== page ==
Poison Ivy? No it is Bellflower


Is this poison ivy in my garden bed? Is the tall flower in between the Hydrangea a weed?



Looking at your photograph, I am quite certain that what you have growing is not poison ivy but Creeping bellflower, Campanula rapunculoides L.  As someone who works in gardens daily, I can tell you I see this plant quite a bit and it is a thug.  It is a plant that will grow at the expense of others, so I would highly recommend that you remove this and be thorough.

To remove creeping bell flower entirely, you will most likely have to do it several times.  The root system is persistent and unless you get the entire root, including all its small offshoots, it will reappear.  The main root looks like a white fleshy tuber- almost like a parsnip.  You will have to dig this out along with the smaller thread like white roots that accompany it.  From what I can see in your photo, it appears that your plant bloomed and has gone to seed.  This will mean that you will most likely have to work on the removal next year as well since this plant seeds itself very easily.

After removing it, I would recommend mulching thickly in this area.  Your hydrangea will appreciate this as well, although make sure you do not mulch up against its woody stem, but about an inch away as this can rot it.

For you information, I found the following description of poison ivy on the Health Canada website:

“The leaves of poison ivy have three pointed leaflets. The middle leaflet has a much longer stalk than the two side ones. The leaflet edges can be smooth or toothed, but are rarely lobed. The leaves vary greatly in size, from 8 to 55 mm in length. They are reddish when they appear in the spring, turn green during the summer, and become various shades of yellow, orange, or red in the fall.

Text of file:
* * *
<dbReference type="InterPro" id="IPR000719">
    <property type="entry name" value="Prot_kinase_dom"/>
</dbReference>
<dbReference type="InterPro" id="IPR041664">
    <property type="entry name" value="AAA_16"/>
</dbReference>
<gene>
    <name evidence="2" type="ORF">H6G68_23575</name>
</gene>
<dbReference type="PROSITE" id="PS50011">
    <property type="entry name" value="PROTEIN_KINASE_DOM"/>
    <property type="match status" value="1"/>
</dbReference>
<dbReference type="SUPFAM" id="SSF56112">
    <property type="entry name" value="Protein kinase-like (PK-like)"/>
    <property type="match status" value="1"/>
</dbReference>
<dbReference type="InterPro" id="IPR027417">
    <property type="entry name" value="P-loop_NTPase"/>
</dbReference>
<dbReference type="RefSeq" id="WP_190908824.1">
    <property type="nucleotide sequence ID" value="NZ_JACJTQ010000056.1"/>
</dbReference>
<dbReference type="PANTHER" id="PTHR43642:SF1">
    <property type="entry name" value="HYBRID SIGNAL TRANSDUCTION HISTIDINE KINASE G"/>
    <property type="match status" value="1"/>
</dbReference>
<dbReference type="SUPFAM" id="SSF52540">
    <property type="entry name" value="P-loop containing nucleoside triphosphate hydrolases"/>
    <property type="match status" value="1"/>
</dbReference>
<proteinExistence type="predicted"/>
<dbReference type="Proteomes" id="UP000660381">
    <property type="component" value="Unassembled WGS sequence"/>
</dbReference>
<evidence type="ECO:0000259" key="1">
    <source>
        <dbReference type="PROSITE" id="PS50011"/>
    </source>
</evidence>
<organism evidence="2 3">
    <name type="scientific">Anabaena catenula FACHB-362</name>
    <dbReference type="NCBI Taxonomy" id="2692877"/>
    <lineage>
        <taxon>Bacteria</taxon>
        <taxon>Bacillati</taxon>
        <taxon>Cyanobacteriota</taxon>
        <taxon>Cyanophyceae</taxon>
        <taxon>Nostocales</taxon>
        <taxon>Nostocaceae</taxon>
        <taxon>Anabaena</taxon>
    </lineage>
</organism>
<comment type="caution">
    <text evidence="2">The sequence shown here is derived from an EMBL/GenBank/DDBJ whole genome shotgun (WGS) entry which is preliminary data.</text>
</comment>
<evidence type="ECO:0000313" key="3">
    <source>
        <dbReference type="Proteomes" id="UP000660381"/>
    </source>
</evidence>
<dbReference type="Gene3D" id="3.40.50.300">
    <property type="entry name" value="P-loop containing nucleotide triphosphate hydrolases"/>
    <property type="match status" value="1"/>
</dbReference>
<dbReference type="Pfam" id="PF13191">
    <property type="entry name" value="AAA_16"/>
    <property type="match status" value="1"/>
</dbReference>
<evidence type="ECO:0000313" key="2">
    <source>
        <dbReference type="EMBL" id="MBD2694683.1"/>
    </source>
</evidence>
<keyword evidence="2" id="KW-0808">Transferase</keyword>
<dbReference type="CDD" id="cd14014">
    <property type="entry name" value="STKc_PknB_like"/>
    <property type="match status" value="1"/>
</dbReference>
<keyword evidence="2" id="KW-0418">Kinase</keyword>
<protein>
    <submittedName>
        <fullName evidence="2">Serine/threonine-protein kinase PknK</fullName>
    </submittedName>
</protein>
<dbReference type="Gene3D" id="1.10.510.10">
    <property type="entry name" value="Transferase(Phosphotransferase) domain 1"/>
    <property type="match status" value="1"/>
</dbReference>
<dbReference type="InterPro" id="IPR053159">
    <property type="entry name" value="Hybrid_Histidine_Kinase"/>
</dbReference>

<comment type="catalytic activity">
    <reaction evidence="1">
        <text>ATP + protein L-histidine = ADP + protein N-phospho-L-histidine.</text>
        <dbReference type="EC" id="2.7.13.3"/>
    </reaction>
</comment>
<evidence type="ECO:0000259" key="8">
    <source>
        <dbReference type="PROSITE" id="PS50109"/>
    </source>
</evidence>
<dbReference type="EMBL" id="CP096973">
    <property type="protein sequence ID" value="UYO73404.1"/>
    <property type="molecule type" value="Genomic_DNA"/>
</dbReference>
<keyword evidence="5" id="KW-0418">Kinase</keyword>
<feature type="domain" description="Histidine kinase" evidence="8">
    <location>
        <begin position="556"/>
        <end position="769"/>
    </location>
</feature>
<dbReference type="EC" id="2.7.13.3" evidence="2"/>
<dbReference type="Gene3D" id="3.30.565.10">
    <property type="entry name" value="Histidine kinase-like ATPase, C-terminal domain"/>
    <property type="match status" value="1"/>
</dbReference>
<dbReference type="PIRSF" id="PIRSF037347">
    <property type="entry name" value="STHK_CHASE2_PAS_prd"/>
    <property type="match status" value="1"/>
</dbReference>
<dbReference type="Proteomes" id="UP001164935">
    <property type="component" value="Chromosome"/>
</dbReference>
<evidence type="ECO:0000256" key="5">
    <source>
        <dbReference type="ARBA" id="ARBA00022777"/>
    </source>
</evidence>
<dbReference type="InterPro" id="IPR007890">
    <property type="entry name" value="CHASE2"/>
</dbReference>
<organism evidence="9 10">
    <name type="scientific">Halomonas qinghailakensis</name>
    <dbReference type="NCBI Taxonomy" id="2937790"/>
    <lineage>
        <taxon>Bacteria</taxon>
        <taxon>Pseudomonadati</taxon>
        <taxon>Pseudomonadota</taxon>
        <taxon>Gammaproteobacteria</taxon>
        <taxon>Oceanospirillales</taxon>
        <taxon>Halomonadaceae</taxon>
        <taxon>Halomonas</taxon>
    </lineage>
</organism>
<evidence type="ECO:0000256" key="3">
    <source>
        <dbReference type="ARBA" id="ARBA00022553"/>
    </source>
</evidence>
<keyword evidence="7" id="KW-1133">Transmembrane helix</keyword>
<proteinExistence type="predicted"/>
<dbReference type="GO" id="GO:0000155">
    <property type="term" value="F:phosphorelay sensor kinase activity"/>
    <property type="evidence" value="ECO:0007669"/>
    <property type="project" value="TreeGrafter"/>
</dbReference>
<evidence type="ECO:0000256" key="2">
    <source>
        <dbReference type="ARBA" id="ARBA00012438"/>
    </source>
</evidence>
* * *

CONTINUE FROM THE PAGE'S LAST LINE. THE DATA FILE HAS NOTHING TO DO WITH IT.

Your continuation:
The plant stems are woody and of two kinds. The most common kind grows as a trailing vine, with upright leafy stalks 10 to 80 cm (4 to 31.5 inches) high. The second kind is an aerial vine that may climb from 6 to 10 m (6.5 to 11 yards) high on trees, posts, or rough surfaces.

The plant produces clusters of cream to yellow-green flowers during the months of June and July. The berries that appear by September are clustered, round, waxy, and green to yellow in colour. The size of the berries ranges from 3 to 7 mm (.12 to .28 inches) in diameter, and they often remain on the low, leafless stems of the plant all winter.”

Good luck removing your creeping bell flower!